Why 20-year-old Writers Should Not be Allowed to Give Dating Advice:

Here’s my analogy for today’s dating problem:

Let’s say that you’ve gone for a really long while without eating cake. But that’s not because you don’t love cake and want cake, but you just haven’t had access to cake in a really long time and maybe there’s other cake but you just haven’t seen any that you particularly want to eat. Maybe because all the cake lately has coconut on it and you’re allergic.

So. Anyway, the reason you got addicted, (or let’s just say you started wishing you ever had cake) was because you once found what you thought was the all-time perfect cake, and you loved it and it tasted just yummy. But then that cake went bad one day without warning.

This caused you to firstly, distrust cake. Even those cakes that may have been very tasty you turned away with hardly a second look, because it just wasn’t that cake. So now you feel like there just might be a few kinds of cake that you’d like to try that might not turn out to be all that bad. (Even though you still secretly feel that no cake will ever be as good as that first cake.) But you decide to take a chance anyway, and boldly go back out into the cake tasting world.

Now, here is the problem. First, it takes a while to find any cake at all that isn’t someone else’s cake, and usually the cake that’s left alone either has something seriously wrong with it, or could. Secondly, you discover that there is some leftover cake that you’ve had around forever that might not taste as bad as you thought it did, and so you contemplate eating the leftover cake.

However, just as you’re warming to the idea that you might even actually like leftover cake, another cake comes along that looks a lot better, but you don’t know that much about it and maybe it will go bad like the first cake did. Also, you feel bad because wouldn’t it just be easier and cheaper to eat the leftover cake? After all, why spring for a big brand new cake when you might not be able to afford it, and there’s somewhat good cake that you could get for free?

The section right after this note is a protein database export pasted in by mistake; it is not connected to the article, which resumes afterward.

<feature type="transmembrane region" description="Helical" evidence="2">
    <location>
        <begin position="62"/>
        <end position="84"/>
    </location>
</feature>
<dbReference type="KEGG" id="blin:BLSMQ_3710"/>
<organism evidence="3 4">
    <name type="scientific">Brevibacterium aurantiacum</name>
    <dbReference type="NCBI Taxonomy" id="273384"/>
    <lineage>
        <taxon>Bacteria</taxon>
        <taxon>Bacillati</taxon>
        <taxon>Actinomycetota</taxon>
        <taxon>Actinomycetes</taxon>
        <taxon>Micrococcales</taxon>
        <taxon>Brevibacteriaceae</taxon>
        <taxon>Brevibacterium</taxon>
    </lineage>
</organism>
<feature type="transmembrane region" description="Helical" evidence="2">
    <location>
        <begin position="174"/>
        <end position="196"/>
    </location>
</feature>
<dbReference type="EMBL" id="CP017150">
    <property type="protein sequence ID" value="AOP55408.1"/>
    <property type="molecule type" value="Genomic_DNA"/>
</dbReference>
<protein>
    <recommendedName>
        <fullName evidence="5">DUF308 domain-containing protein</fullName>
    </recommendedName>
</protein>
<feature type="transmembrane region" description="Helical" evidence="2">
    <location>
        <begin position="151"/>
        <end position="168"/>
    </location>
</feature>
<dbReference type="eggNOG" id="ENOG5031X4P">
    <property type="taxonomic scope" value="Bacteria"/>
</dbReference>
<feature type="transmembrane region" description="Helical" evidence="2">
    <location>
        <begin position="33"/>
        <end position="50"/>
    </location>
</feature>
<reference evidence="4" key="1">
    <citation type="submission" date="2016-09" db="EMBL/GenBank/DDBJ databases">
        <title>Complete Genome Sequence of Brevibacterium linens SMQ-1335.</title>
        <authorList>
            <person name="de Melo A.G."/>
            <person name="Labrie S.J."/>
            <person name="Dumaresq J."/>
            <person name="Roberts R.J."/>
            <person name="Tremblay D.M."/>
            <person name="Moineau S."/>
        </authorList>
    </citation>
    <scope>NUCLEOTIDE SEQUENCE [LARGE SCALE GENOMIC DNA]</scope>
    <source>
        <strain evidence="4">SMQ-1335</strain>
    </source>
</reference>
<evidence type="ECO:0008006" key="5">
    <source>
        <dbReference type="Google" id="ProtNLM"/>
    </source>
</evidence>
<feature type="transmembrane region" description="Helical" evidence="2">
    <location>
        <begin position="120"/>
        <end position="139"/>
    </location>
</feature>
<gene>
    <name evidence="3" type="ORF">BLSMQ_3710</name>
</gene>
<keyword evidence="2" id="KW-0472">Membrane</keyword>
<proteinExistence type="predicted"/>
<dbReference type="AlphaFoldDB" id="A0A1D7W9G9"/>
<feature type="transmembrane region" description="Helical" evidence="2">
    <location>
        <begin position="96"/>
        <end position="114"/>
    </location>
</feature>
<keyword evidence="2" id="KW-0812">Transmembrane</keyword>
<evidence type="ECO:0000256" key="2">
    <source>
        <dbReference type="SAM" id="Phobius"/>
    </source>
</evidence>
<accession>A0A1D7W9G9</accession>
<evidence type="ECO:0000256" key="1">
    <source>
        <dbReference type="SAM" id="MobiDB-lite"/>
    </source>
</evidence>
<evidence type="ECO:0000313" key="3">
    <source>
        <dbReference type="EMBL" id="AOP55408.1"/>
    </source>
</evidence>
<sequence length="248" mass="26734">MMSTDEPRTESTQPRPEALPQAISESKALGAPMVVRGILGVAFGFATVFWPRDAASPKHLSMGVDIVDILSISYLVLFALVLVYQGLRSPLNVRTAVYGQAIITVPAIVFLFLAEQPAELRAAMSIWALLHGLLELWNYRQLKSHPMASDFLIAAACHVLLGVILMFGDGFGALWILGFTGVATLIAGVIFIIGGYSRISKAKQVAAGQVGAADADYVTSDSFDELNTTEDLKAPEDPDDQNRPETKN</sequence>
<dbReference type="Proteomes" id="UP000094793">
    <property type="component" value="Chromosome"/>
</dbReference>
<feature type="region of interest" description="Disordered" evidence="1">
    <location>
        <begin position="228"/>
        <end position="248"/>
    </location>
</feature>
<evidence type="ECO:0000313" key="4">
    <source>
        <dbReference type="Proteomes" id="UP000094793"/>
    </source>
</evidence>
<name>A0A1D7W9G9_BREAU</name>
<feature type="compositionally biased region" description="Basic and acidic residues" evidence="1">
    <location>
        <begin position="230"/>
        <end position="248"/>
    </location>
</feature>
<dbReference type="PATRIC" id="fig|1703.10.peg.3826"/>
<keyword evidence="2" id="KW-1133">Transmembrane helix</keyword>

Also, what if you eat the leftover cake and it’s okay but you realize it’s not the cake for you, so you spend the rest of your days wondering what that other cake might’ve been like? And what if the leftover cake is always staring you in the face saying “why didn’t you eat me?” because you chose the new cake instead? Will you feel guilt?

Who knew that “have your cake and eat it too” was so freaking complicated!? Help!!!

3 thoughts on “Why 20-year-old Writers Should Not be Allowed to Give Dating Advice:

  1. I’m sad that you got to the “have your cake and eat it too” comment before I did. I was thinking up a great way to integrate that into my comment, but then you burst the bubble in the last line.I still love your cake analogy. Wow. You found some great parallels, like the leftover cake that’s cheap and easy, but it’s still leftover cake, and leftover cake never tastes quite as good as when it was fresh. It’s just a stale version of the same thing you ate the last time. Eww. At least you still like cake and haven’t been poisoned by all the sugar.

  2. I like hotcakes. I say go for whichever cake is the hottest. Or maybe you should go for some spice cake. Just avoid the crusty cake like that roommate of yours always seems to have around. There was some hair in that cake. Blech. So why can’t you just take a little slice of each cake, and once you decide which one is best, then load up on it. That’s what I do with cake.

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